The Firing of Ryan McDonough Leaves Many Questions Unanswered

Robert Sarver and the Phoenix Suns have fired GM Ryan McDonough this morning, nine days before the regular season starts and just two years before his contract ends. The move hasn’t perplexed fans, the timing has. After what many would call a successful offseason; drafting #1 pick Deandre Ayton, signing key veteran Trevor Ariza, and even trading a disgruntled player in Marquese Chriss. But the question remains, why now? There are few possibilities, let’s dive right into them. But first, a statement from  Robert Sarver:

“After much thought and a long evaluation of our basketball operations, I have decided to relieve Ryan McDonough of his duties as general manager of the Phoenix Suns. Our focus in the short term is to prepare for the upcoming NBA season and to continue pursuing opportunities to strengthen our roster. Over the course of the season, we will explore both internal and external options as we look to restructure our basketball front office leadership. On behalf of the entire organization, I want to thank Ryan for his efforts and contributions during his five-plus years with the Suns. We wish him nothing but the best moving forward.” – Robert Sarver

Did Ryan McDonough actually quit?

It’s possible. The way that things have transpired, it seemed like McDonough might have had enough of being under Sarver’s microscope. This organization has proven to be dysfunctional since the Robert Sarver era has begun. Granted, Ryan McDonough had his issues handling current players, none short of Goran Dragic, The Morris Twins, Eric Bledsoe, and Isaiah Thomas. But the straw that could have broken the camels back would be their lack of a starting point-guard. When only years ago, the Phoenix Suns had 3 starting point-guards. I don’t see this as a possibility, not when considering how Robert Sarver has run the organization in the past.

Was there a trade on the table, only to be contested?

This would have to be one of the more intriguing speculations out there. Was there a trade that was ready to go, only to be vetoed by Robert Sarver? Or was there a trade that Robert wanted, only to be refuted by Ryan McDonough? Even more intriguing, what if a deal was on the table to reclaim Miami guard Goran Dragic (for a 3rd time), only to be canceled by Goran himself, due to the very existence of Ryan McDonough? We may never know the answer to this one, especially when the Phoenix Suns are still trying to acquire a starting point-guard. It will be very interesting to see what the Suns will acquire after letting Ryan McDonough go.

McDonough valued James Jones instead?

Many people around the league saw the hiring of James Jones as the Vice President of Basketball Operations as Ryan McDonough’s eventual replacement. Some, however, still see James Jones as “a few years away” from being capable of handling the role. Could the relationship between Sarver and McDonough have been that bad to push Sarver to “pull the plug” and go with James Jones earlier than expected?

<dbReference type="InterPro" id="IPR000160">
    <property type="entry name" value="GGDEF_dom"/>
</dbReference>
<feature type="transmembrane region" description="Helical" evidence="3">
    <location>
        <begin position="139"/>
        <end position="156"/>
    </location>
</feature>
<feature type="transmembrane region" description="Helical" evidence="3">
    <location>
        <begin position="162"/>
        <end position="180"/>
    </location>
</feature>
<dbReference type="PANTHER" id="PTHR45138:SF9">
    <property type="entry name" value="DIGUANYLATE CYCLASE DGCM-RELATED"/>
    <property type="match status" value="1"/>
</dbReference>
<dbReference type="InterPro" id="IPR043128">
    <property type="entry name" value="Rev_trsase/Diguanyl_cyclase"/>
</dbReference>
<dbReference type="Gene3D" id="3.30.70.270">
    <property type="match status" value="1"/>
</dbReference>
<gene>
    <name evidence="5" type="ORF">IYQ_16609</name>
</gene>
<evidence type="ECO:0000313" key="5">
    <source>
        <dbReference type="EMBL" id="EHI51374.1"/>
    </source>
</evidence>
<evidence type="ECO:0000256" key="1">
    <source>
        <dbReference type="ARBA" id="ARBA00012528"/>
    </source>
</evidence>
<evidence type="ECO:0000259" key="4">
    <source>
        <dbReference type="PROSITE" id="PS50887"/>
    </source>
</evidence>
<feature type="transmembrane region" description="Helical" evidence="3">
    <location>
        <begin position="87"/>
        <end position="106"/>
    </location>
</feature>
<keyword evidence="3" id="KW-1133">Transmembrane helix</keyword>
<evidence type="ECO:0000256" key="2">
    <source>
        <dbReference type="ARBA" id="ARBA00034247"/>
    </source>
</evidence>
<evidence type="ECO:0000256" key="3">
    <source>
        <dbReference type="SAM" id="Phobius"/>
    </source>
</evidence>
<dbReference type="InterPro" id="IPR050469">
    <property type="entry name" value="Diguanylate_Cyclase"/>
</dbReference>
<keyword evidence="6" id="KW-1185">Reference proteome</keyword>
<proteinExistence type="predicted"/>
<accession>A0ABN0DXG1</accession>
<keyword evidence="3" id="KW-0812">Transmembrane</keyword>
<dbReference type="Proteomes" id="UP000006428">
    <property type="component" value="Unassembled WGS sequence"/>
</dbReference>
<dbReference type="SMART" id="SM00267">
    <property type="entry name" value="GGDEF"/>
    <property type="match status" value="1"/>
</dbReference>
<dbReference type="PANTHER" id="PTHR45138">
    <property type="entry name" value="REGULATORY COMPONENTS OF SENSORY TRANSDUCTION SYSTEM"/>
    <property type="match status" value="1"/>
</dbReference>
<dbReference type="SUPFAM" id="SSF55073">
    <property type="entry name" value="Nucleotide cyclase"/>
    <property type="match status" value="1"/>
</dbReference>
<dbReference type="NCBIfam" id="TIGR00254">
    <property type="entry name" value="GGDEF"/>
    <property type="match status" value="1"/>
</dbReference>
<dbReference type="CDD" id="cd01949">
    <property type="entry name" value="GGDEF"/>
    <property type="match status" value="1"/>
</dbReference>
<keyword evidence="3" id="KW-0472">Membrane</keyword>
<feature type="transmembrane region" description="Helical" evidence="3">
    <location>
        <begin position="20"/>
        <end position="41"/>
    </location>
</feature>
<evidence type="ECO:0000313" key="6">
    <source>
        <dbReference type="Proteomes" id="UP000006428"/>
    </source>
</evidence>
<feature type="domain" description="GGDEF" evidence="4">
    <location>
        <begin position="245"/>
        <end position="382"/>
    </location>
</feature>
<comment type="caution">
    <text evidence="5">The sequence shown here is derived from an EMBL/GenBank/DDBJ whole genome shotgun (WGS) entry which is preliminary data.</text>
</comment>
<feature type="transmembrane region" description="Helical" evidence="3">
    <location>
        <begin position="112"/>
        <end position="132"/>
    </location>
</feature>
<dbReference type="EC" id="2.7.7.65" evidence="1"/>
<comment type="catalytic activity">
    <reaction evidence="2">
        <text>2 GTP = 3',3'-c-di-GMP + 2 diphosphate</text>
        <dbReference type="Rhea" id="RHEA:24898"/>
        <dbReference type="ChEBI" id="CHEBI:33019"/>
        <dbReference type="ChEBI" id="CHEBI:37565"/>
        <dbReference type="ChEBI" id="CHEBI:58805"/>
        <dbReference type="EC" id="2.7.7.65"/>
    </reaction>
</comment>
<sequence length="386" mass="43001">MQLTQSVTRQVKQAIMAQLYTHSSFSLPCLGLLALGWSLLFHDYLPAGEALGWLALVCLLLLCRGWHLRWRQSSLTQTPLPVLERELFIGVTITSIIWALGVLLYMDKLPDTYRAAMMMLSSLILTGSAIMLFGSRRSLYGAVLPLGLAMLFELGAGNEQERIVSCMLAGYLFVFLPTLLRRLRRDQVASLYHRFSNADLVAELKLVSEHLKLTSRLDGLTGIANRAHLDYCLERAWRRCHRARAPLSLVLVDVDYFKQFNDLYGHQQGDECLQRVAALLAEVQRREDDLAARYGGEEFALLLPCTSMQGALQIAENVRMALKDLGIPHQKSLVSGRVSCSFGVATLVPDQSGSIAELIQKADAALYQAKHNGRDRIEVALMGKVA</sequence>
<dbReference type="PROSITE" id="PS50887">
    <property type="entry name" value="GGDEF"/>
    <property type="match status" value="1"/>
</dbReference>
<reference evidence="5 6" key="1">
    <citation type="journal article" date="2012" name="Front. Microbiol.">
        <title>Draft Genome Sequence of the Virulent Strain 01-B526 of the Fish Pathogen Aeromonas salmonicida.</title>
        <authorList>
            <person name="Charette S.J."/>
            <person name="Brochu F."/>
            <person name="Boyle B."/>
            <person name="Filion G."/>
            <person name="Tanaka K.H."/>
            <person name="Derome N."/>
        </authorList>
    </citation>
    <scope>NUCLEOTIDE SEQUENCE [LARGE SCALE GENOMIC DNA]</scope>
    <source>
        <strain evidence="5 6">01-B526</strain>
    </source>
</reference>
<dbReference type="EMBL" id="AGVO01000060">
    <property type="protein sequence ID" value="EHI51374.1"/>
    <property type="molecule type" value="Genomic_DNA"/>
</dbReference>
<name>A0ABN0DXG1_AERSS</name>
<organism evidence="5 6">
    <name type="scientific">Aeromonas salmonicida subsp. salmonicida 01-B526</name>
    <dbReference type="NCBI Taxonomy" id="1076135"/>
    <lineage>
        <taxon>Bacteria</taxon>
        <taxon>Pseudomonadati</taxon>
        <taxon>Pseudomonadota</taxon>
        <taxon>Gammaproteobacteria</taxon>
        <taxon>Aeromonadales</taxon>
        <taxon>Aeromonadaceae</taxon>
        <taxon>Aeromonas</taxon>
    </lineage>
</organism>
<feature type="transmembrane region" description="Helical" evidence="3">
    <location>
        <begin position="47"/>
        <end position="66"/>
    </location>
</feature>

Also, take note Suns fans, not even Steve Nash (a valley hero) wants to be part of this organization again. This simple tweet from Adrian Wojnarowski speaks VOLUMES to me on the state of the organization.

Regardless of the reason, this reeks of a similar situation that the Philadelphia 76ers had with former GM and President of Basketball Operations, Sam Hinkie. Sam was beloved for starting the #TrustTheProcess movement that has revitalized the 76ers roster after spending years at the bottom of the barrel. This may be the real model on how to rebuild your NBA franchise:

  • Lose as many games as possible.
  • Hire a GM who doesn’t always make the best moves, but is analytical.
  • Fire him once ownership feels they have the best amount of young assets.
  • Hire a “yes-man” GM

Robert Sarver may truly desire an owner-led organization, where the GM is actually a puppet, following whatever has been pre-determined by the owner. If that is the case, the Phoenix Suns may be in for another tumultuous season(s). Be that as it may, Ryan McDonough left the organization better than when he arrived and for that, we can all be thankful.

Leave a Reply

Please log in using one of these methods to post your comment: Logo

You are commenting using your account. Log Out /  Change )

Google+ photo

You are commenting using your Google+ account. Log Out /  Change )

Twitter picture

You are commenting using your Twitter account. Log Out /  Change )

Facebook photo

You are commenting using your Facebook account. Log Out /  Change )

Connecting to %s